It’s a land of mystery and, most certainly, adventure – with uncharted territories, caravans, Sultans, and a fast-growing capital city. But it’s also a land of tremendous potential for the gospel. In many ways, Chad is unique in this regard.
Neglected, abused, run off by a jealous step-father—whatever the reason, Nairobi has produced tens of thousands of street children. They run on fear, on drugs, and on the will to survive one more day. Some, a few fortunate ones, run into a second chance.
But what if this film, with its aim to awaken the African church to get serious about sending missionaries, was more lasting than all that? We may never know, but Ted could be right. He was certainly right when he said, “God made this movie.”
There are probably hundreds of manly pursuits that can offer access to these kinds of discipleship opportunities. Do the young men wallowing in the pews of the Western church ever hear about these? What about those who visit a mission agency website? Are they discovering a place of radical surrender where their vocation, and God’s heart for the nations, meet?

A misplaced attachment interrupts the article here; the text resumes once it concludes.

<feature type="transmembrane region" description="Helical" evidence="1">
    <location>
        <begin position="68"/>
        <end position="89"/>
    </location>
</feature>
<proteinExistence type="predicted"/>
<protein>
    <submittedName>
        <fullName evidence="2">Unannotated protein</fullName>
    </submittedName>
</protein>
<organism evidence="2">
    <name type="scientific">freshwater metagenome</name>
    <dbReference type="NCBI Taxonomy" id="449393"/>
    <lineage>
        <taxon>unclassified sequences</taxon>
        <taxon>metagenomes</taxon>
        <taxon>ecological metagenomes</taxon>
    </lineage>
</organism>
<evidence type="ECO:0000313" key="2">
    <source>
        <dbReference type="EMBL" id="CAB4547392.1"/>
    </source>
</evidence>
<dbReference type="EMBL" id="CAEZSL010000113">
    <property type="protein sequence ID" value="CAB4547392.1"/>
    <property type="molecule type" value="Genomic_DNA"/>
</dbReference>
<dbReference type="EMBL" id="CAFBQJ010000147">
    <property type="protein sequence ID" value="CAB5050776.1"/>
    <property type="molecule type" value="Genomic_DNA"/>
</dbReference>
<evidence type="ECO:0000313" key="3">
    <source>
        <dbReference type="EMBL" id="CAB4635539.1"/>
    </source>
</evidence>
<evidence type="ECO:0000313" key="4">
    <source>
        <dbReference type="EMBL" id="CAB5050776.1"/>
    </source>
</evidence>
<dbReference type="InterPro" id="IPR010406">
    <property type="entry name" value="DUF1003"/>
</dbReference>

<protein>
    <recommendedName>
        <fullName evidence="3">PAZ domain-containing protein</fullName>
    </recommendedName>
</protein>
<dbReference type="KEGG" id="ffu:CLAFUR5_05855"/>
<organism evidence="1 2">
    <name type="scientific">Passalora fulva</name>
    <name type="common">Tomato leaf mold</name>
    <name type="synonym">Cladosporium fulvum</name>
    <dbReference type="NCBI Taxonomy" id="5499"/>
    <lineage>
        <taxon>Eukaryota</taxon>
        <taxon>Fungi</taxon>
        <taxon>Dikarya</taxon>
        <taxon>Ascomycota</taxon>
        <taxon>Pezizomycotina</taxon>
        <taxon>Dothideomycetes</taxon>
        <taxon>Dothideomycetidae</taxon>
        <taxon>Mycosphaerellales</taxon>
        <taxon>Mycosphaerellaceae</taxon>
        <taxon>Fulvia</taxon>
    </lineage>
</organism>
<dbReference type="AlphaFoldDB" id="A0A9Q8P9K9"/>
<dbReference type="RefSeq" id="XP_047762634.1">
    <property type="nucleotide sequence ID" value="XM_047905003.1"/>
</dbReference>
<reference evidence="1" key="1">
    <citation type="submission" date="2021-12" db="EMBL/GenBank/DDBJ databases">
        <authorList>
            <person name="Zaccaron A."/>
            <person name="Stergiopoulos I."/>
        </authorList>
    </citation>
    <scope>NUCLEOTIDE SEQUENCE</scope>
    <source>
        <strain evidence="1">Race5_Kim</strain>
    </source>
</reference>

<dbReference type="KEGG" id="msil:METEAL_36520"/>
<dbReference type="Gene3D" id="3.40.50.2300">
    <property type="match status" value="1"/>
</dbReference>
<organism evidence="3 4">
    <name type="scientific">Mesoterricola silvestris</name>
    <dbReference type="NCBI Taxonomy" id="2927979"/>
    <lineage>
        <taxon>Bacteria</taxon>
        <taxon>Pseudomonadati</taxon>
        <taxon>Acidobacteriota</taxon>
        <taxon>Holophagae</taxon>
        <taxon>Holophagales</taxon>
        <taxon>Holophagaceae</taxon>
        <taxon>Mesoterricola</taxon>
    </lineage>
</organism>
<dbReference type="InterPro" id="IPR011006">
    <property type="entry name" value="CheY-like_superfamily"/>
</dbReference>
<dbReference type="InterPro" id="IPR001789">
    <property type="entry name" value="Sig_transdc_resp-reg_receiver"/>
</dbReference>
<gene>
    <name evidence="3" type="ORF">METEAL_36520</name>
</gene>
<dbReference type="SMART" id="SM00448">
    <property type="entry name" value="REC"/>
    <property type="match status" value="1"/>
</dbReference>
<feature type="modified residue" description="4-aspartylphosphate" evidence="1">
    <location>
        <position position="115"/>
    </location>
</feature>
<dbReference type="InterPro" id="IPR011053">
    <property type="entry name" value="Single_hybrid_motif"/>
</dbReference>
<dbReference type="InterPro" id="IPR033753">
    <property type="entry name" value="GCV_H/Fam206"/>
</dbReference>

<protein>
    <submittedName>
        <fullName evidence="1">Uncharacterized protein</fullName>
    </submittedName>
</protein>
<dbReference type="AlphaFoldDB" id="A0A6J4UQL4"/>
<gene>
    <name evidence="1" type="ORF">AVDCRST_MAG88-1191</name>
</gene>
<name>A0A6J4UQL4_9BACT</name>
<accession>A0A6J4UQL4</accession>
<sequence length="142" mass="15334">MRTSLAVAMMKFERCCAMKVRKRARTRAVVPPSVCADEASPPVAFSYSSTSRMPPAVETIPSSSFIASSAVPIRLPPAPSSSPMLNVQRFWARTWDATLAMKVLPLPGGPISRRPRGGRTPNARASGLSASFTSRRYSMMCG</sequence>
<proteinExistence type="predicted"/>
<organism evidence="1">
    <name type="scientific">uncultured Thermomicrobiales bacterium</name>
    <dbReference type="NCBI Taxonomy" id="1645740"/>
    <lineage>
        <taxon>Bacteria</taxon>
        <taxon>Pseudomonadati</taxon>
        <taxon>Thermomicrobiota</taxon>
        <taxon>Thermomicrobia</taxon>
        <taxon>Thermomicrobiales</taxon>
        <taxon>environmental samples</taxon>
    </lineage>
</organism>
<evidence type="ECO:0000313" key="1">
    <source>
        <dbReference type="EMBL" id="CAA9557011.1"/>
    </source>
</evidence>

On March 4th, Kenyans go to the polls to elect a new president among many other posts. Five years ago the same elections led to riots, chaos, violence, and the death of hundreds. Those wounds have not completely healed, and now Kenya is poised at a crossroads once again. One path leads to a better future. And another to a bitter past.
What struck me from my interactions with those who shared their stories was how AIDS, once the politics and economics and demographics are stripped away, is always about a person simply longing for transformation: From sick to well. From outcast to loved. From hopeless to hopeful.